The recipe for a Lakers championship with Dwight Howard

Dwight Howard
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Last season, the Los Angeles Lakers missed the playoffs for a few reasons, but none were more detrimental than the number of injuries that plagued the roster. The biggest injury of all was, of course, LeBron James’ groin injury which forced him to miss 17 straight games. Hope has been high for the 2019-20 season with the arrival of Anthony Davis, but even more so as the team appeared to be healthy. That changed after the news of newcomer DeMarcus Cousins’ ACL injury that will see him miss most, if not all of the 2019-20 season. In to replace Boogie is a returning, all-time favorite Laker (sarcasm font isn’t a thing yet), Dwight Howard.

Once the Lakers’ roster for the 2019-20 season was filled out, expectations from NBA fans started to form. Based on my judgment, the consensus seemed to be that an NBA championship was the very attainable ceiling for this team, with a lower-seeded playoff appearance being the floor. These expectations were mostly based around the team’s extremely impressive duo, LeBron James and Anthony Davis. Injuries aside, NBA fans know what to expect from those two. However, to get to that championship type level, the Lakers were going to need at least somewhat better-than-expected production from a couple of x-factors: DeMarcus Cousins and Kyle Kuzma.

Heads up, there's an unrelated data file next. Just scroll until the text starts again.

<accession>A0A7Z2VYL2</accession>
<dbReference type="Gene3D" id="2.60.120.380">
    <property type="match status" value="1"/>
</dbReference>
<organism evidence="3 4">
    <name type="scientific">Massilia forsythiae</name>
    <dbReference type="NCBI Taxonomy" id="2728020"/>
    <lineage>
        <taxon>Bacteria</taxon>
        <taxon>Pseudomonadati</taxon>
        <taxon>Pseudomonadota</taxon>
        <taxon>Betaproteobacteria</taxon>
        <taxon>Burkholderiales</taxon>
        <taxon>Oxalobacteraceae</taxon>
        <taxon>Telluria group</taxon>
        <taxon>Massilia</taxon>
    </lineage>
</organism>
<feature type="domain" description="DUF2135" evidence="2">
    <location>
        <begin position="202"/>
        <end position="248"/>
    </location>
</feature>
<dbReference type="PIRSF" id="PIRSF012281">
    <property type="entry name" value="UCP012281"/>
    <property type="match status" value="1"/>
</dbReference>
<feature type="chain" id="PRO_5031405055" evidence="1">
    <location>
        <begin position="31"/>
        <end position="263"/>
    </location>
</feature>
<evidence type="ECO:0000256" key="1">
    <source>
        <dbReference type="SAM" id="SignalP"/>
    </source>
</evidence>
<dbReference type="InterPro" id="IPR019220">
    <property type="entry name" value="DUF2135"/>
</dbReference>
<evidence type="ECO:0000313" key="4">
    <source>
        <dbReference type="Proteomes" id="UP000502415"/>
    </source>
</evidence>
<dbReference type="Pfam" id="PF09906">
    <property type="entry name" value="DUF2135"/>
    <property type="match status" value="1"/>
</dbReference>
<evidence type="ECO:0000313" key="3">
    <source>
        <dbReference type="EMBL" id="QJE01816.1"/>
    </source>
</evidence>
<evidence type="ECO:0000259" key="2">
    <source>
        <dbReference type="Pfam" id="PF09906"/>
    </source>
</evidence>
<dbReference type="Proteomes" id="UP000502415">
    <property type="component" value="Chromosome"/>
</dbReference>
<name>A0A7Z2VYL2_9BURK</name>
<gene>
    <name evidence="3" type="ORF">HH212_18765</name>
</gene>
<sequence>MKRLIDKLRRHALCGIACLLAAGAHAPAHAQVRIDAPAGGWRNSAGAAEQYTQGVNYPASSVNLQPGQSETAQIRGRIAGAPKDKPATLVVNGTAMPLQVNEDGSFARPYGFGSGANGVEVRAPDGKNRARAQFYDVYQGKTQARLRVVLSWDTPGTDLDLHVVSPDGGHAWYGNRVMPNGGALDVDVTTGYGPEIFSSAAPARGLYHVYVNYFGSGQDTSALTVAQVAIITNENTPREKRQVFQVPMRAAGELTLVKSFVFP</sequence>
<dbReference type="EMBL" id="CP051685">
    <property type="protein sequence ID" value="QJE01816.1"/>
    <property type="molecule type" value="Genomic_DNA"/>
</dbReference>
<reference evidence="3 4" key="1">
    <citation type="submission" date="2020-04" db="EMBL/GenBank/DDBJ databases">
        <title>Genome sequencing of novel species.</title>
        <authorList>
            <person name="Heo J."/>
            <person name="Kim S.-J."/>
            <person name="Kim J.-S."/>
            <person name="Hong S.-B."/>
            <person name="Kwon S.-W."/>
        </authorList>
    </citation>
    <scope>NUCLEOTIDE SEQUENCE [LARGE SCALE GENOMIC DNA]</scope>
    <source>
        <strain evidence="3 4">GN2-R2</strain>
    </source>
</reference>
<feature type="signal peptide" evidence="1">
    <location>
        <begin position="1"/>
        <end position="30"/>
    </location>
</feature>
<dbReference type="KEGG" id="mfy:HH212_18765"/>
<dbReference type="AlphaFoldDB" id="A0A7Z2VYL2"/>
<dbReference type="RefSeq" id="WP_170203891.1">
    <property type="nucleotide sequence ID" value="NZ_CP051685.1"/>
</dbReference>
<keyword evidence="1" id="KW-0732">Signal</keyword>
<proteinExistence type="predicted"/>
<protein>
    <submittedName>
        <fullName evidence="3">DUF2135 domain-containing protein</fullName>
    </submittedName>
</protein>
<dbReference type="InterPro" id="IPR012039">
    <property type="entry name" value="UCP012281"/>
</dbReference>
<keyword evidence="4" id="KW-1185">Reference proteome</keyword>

It still remains to be seen if Kuzma will perform to the level needed for the Lakers to be serious contenders, but we won’t get to see if Cousins would have been able to return to his previous self in his 2017-18 season with the New Orleans Pelicans, where he averaged 25.2 PPG and 12.9 RPG. Can Dwight Howard get to that type of level? Click this (NSFW) link to see my answer. 

Although I doubt Howard’s ability to get back to his peak level, which he hasn’t come close to in years, there is a world where he can be productive to this team and its goals. For the best example of how he can do this, I think we can look no farther than Tyson Chandler’s introduction to this team in the early parts of the 2018-19 season.

Can Dwight Howard fit into the Tyson Chandler mold?

Chandler was nothing awe-inspiring when he joined the Lakers after being bought out by the Phoenix Suns, but he filled a much-needed role as a backup center to JaVale McGee after the Kyle Kuzma-center experiment failed miserably. In 48 games that Chandler played while wearing the purple-and-gold, here were a few of his statistics:

16.4 MPG / 3.1 PPG / 5.6 RPG / 0.5 BPG / 104.6 ORTG / 102.8 DRTG / 1.21 PPP as PnR Roll Man (75th Percentile in NBA)

Tyson Chandler Dwight Howard
LOS ANGELES, CA – NOVEMBER 29: Tyreke Evans #12 of the Indiana Pacers has his shot blocked by Tyson Chandler #5 of the Los Angeles Lakers with Brandon Ingram #14 during the first half at Staples Center on November 29, 2018 in Los Angeles, California. NOTE TO USER: User expressly acknowledges and agrees that, by downloading and or using this photograph, User is consenting to the terms and conditions of the Getty Images License Agreement. (Photo by Harry How/Getty Images)

I was very deliberate in the statistics I just listed for Chandler as it relates to Howard’s upcoming Lakers season. If Howard is to fit in and help contribute to the “recipe” that will ultimately result in a championship, I think there are three key areas that Howard should solely focus on. Those areas are defense, rebounding, and being a solid pick-and-roll man for LeBron James and the other creators on the team.